Vanguard European Stock Index Fund overview
In this part, we’ll look at the Vanguard European Stock Index Fund – Investor Shares (VEURX). VEURX, all asset classes, is by far the largest fund in this review by asset size. At the end of February 2016, it was managing assets worth $18.5 billion. As of December 2015, its assets were spread across a staggering 1,251 holdings. It included stocks of companies such as GlaxoSmithKline (GSK), AstraZeneca (AZN), Daimler (DDAIF), Banco Santander (SAN), and Diageo (DEO), which made up 4.5% of the fund’s equity portfolio.
From a purely NAV (net asset value) return standpoint, VEURX stood seventh among its peer group for the one-year period until March 15, 2016. When we refer to the peer group, we mean the group of 12 funds chosen for this review. For return comparison, we have chosen two ETFs: the ALPS STOXX Europe 600 ETF (STXX) and the SPDR Euro STOXX 50 ETF (FEZ). Since the announcement of stimulus measures by the ECB (European Central Bank) on March 10, 2016, the fund hasn’t been among beneficiaries. It stood second-to-last among its peers and failed to beat both STXX and FEZ.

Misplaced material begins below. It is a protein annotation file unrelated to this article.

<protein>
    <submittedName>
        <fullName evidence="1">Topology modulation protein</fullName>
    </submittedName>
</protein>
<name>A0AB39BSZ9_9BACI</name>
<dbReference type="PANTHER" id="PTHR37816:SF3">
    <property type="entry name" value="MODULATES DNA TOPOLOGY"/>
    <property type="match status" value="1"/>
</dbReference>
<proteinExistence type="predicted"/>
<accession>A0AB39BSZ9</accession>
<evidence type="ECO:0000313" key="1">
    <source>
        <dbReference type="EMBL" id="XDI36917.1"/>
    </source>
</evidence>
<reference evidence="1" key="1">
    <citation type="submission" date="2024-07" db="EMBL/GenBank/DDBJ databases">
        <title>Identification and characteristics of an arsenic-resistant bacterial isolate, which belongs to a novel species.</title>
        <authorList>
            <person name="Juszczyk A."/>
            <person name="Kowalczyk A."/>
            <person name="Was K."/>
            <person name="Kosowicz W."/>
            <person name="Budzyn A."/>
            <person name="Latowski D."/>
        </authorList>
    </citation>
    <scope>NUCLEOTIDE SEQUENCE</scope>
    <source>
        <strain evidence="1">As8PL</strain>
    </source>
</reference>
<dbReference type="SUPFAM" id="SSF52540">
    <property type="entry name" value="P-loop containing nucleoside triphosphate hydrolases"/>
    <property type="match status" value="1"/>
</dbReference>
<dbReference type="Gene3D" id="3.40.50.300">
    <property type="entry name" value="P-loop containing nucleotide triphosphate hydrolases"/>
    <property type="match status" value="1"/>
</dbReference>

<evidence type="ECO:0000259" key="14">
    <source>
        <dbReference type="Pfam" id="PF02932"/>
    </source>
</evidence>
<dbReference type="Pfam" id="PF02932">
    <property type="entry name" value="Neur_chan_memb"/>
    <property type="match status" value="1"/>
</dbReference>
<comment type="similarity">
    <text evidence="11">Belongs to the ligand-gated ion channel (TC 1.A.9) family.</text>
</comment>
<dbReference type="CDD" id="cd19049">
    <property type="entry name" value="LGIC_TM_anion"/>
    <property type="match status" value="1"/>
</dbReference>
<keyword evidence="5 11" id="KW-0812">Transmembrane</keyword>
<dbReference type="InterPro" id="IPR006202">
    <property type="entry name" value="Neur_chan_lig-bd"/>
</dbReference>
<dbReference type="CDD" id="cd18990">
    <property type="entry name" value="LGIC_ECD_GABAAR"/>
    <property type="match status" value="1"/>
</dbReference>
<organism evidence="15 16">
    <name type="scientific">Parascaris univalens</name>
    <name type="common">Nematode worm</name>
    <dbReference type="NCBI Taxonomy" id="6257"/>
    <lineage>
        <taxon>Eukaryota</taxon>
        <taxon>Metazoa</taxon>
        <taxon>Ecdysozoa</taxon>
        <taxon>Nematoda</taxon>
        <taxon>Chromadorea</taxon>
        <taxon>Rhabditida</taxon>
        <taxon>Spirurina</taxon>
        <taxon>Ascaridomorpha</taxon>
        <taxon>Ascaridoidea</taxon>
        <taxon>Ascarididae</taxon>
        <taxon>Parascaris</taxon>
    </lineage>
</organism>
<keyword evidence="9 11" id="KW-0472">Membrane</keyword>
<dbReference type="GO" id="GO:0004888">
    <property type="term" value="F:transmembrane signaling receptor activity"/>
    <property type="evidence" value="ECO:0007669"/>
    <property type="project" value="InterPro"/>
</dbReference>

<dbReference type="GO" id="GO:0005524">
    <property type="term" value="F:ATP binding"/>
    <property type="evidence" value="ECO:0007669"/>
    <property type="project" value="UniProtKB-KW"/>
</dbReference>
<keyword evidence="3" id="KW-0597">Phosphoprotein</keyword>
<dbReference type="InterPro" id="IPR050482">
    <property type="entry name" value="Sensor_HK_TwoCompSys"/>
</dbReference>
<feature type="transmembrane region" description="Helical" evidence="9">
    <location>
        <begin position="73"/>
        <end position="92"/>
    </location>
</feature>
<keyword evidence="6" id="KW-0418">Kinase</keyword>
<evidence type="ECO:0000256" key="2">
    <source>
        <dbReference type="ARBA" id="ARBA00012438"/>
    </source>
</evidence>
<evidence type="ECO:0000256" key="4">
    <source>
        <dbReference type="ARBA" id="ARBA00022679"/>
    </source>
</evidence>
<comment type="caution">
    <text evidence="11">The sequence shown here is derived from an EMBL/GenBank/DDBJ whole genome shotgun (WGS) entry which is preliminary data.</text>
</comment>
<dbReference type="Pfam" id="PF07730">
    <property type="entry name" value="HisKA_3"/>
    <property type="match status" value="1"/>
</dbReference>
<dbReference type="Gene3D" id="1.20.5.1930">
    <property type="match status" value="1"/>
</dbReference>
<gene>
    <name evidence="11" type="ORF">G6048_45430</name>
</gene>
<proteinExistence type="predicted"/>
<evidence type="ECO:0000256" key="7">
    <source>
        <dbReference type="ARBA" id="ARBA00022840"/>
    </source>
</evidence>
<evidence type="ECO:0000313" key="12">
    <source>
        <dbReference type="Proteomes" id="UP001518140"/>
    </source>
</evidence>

For evaluating benchmark-related metrics, we’ve chosen the STOXX Europe 600 Index as the benchmark for all funds in this review.
VEURX’s standard deviation, or the volatility of returns, in the one-year period until March 15, 2016, was 19.2%. This is at par with the STOXX Europe 600 Index’s 19.2% but higher than the peer group’s average of 18.4%.
The fund’s risk-adjusted returns, calculated by the Sharpe Ratio, were negative for the one-year period ended March 15, 2016. Evaluating a negative Sharpe Ratio may be misleading, so we’ll avoid that. The ratio for 2015 had placed it second-to-last among its peers.
The information ratio, calculated with the STOXX Europe 600 Index as the benchmark, was -0.5 for the one-year period ended March 15, 2016. The information ratio shows the consistency of a fund manager along with measuring the ability to generate excess returns over a benchmark. The higher the reading, the better the consistency. However, we can’t evaluate a negative ratio.
A note to investors
VEURX, unlike any other fund in this review, is a passively managed index fund. So its fund manager can’t take active bets and has to follow the allocation of the underlying benchmark. The fund’s large asset size shows that a lot of investors are opting to passively track a European index instead of investing in funds that take active bets. But the fund’s below-average quantitative metrics should give investors enough reason to think about actively managed funds that can possibly provide more bang for their buck compared to a passive fund.
Next, let’s look at the Virtus Greater European Opportunities Fund – Class A (VGEAX).